Silicon Valley bank collapse triggered by Reuters downgrade threat

© Reuters. FILE PHOTO: A locked door of a Silicon Valley Bank (SVB) location on Sand Hill Road is seen in Menlo Park, California, US March 10, 2023. REUTERS/Jeffrey Destin/File photo

by Echo Wang

(Reuters) – In the middle of last week, Moody’s (NYSE: ) Investors Service Inc delivered alarming news to SVB Financial Group, parent of Silicon Valley Bank: The ratings firm was preparing to downgrade the bank’s credit. That phone call, described by two people familiar with the situation, began the process of Friday’s spectacular collapse of the startup-focused lender, which was the biggest bank failure since the 2008 financial crisis.

Friday’s fall decimated global markets and banking stocks. Investors worry that the Federal Reserve’s aggressive interest rate hikes to fight inflation are exposing weaknesses in the financial system.

The details of the SVB’s failed response to the prospect of a downgrade, first reported by Reuters, show how quickly confidence in financial institutions can erode. The failure also sent shockwaves through California’s startup economy, with many companies unsure how much they can recover their deposits and worrying about how to make payroll.

Moody’s call came after higher interest rates caused the value of the bonds where SVB had put its money.

SVB Chief Executive Officer Greg Baker’s team said the downgrade could undermine investor and customer confidence in the bank’s financial health. Goldman Sachs Group Inc (NYSE:) flew to New York for advice and meetings with bankers and Moody’s and other ratings firms, the sources said.

The sources asked not to be identified because they are bound by confidentiality agreements.

SVB worked on a plan over the weekend to boost the value of its holdings. It will sell more than $20 billion worth of low-yielding bonds and reinvest the proceeds in higher-yielding assets.

Sources said the transaction will be loss-making, but if SVB can fill that funding hole by selling shares, it will avoid a multi-notch downgrade.

The plan backfired.

News of the share sale spooked customers, mainly technology startups, who rushed to withdraw their deposits, prompting a rush to raise capital. Regulators stepped in on Friday, shutting down the bank and putting it into receivership.

Representatives for SVB, Goldman Sachs and Moody’s did not immediately respond to requests for comment.

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The sources said that when SVB officials discussed moving forward with the fundraising, they heard from Moody’s that a downgrade was coming this week.

The SVB swung into action in the hope of softening the blow.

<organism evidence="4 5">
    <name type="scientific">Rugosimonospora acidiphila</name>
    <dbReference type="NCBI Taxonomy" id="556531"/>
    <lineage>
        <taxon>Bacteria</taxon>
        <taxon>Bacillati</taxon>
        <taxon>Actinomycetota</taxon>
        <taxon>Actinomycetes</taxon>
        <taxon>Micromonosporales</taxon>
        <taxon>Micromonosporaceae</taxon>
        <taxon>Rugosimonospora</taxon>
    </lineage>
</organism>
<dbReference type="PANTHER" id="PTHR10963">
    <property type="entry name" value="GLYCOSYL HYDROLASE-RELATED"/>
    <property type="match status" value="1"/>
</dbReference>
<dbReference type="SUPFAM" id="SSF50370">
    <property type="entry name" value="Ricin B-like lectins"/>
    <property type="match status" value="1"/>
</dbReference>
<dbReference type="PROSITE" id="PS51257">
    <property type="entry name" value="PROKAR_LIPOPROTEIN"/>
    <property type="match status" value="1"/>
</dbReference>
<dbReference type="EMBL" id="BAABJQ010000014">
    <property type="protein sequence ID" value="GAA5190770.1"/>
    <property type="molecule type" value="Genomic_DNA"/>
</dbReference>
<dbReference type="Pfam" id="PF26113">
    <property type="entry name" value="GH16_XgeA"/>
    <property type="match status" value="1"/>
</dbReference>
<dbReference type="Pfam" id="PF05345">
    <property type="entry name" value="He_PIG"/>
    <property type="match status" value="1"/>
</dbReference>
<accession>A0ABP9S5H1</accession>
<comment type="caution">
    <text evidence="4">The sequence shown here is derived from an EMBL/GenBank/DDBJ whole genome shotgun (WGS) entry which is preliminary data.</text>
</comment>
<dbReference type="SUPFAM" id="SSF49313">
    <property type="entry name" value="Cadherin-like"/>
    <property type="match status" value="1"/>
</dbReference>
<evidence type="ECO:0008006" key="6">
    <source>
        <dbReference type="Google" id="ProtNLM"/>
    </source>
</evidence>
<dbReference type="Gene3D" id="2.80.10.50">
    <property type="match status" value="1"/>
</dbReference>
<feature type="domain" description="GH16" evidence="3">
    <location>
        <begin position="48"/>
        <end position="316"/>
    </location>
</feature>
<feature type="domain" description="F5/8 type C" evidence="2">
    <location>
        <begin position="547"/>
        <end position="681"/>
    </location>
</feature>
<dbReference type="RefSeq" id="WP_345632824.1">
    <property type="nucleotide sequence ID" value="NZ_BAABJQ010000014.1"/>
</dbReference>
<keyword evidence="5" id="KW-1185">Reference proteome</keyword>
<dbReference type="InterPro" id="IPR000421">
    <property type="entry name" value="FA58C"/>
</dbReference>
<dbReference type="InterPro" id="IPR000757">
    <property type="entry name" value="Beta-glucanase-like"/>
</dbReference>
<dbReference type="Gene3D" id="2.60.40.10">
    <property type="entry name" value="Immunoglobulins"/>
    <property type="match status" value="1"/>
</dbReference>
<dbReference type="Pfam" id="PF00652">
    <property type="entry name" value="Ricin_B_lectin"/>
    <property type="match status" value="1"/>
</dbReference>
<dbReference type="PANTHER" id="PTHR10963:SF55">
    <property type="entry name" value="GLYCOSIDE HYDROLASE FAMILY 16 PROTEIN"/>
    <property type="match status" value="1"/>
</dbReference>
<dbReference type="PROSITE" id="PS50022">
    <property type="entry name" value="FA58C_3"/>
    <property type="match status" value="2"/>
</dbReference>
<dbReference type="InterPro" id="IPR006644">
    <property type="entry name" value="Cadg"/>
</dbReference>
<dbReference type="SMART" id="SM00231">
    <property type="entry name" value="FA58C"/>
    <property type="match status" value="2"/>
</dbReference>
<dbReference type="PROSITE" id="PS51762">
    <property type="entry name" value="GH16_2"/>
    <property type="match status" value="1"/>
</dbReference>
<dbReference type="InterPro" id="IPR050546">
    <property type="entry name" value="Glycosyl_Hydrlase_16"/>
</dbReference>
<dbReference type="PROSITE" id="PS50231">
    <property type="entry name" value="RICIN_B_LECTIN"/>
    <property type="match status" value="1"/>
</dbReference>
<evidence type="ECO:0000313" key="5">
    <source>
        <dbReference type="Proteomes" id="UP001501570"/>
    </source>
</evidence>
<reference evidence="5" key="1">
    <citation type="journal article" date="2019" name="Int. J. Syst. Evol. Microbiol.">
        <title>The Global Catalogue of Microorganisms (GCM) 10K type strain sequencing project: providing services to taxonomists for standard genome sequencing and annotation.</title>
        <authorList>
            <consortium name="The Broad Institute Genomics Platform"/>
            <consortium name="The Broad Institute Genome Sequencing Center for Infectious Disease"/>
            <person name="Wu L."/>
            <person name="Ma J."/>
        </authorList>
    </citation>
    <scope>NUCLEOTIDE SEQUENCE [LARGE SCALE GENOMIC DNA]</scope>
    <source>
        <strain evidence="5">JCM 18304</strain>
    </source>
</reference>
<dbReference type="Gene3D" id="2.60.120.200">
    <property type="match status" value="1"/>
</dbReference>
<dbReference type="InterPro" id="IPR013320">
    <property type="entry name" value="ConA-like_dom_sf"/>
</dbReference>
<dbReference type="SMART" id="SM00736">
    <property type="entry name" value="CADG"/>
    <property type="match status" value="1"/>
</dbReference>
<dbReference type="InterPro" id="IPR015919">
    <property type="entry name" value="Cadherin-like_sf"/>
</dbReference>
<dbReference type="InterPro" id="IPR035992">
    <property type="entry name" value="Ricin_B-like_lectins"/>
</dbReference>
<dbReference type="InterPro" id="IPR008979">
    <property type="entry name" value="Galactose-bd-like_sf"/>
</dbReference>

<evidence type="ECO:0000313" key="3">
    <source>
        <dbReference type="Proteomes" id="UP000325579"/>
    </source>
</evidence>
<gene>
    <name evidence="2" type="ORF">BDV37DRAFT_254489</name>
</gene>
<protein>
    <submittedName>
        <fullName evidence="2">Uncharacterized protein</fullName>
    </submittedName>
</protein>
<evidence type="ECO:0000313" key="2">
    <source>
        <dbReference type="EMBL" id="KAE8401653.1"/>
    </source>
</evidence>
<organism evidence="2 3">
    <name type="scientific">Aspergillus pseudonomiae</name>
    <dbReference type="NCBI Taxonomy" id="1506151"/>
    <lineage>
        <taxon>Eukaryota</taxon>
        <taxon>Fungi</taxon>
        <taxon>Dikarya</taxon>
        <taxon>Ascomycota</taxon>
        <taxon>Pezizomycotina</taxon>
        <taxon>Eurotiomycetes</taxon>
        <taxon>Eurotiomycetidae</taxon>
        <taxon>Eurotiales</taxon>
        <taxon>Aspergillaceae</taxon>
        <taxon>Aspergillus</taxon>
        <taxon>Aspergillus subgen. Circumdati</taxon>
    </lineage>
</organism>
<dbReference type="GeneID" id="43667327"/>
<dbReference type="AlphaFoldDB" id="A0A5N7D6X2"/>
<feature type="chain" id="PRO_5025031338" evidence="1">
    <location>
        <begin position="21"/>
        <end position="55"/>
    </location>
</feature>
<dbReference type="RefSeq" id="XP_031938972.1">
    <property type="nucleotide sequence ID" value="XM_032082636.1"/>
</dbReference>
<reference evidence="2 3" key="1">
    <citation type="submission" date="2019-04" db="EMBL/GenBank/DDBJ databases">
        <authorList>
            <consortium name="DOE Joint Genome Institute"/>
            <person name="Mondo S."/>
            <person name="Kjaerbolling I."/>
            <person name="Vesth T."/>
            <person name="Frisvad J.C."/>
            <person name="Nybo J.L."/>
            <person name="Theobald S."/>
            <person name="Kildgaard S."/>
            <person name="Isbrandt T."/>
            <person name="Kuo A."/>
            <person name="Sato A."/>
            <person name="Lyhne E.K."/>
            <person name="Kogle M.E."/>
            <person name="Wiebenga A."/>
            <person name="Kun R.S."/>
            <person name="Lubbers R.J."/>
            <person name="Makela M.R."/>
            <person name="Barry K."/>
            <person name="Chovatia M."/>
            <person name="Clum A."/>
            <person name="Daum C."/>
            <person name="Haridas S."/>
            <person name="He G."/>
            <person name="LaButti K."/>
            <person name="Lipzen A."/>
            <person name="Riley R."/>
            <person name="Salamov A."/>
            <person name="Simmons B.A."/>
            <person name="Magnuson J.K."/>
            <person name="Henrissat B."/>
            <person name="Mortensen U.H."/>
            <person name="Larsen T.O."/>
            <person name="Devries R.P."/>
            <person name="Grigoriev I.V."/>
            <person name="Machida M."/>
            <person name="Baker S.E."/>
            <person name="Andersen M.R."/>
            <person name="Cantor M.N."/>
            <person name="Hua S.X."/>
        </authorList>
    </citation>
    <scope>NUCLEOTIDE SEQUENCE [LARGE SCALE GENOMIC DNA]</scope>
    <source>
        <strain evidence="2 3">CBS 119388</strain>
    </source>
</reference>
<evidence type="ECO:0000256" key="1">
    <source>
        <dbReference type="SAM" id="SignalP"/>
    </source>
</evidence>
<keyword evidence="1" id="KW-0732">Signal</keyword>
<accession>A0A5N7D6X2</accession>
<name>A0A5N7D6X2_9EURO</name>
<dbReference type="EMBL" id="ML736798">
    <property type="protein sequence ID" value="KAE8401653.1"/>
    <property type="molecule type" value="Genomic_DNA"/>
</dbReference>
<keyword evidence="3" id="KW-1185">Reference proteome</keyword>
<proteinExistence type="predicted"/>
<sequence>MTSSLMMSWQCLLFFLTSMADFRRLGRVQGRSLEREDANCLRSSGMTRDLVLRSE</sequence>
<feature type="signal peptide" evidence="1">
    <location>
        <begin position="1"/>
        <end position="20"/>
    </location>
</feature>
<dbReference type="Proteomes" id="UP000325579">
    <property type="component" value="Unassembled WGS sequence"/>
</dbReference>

Sources said the bank lined up private equity firm General Atlantic, which agreed to buy $500 million of the $2.25 billion share sale, while another investor said it could not make a deal on SVB’s timeline.

As of Wednesday, SVB had sold the bond portfolio at a loss of $1.8 billion.

Moody’s downgraded the bank, but only because of the sale of SVB’s bond portfolio and plans to raise capital.

Ideally, the stock sale should be completed before the market opens on Thursday, so that the sale is not jeopardized by any fall in SVB’s shares following news of the sale. But sources said that was not an option considering the busy schedule.

SVB had not done the necessary preparatory work to sign confidentiality agreements with investors who would commit to such a large deal. The sources said its lawyers advised the bank that investors would need at least 24 hours to digest the new downbeat financial projections and complete the sale.

Reuters could not determine why the SVB did not begin those preparations earlier.

SVB’s stock plummeted on news of the share sale, closing Thursday down 60% at $106.04. The sources said bankers at Goldman Sachs are still hopeful they can close the selloff at $95.

Then came the news that venture capital firms advised the start-ups they had invested in to pull money out of Silicon Valley Bank for fear of an impending bank run.

It soon became a self-fulfilling prophecy: General Atlantic and other investors left and stock sales plummeted.

General Atlantic did not respond to a request for comment.

California banking regulators closed the bank on Friday and appointed the Federal Deposit Insurance Corporation (FDIC) receiver. The FDIC will dispose of its assets.

In the past, regulators have completed deals quickly, sometimes in just a weekend, something experts said could happen with SVB.

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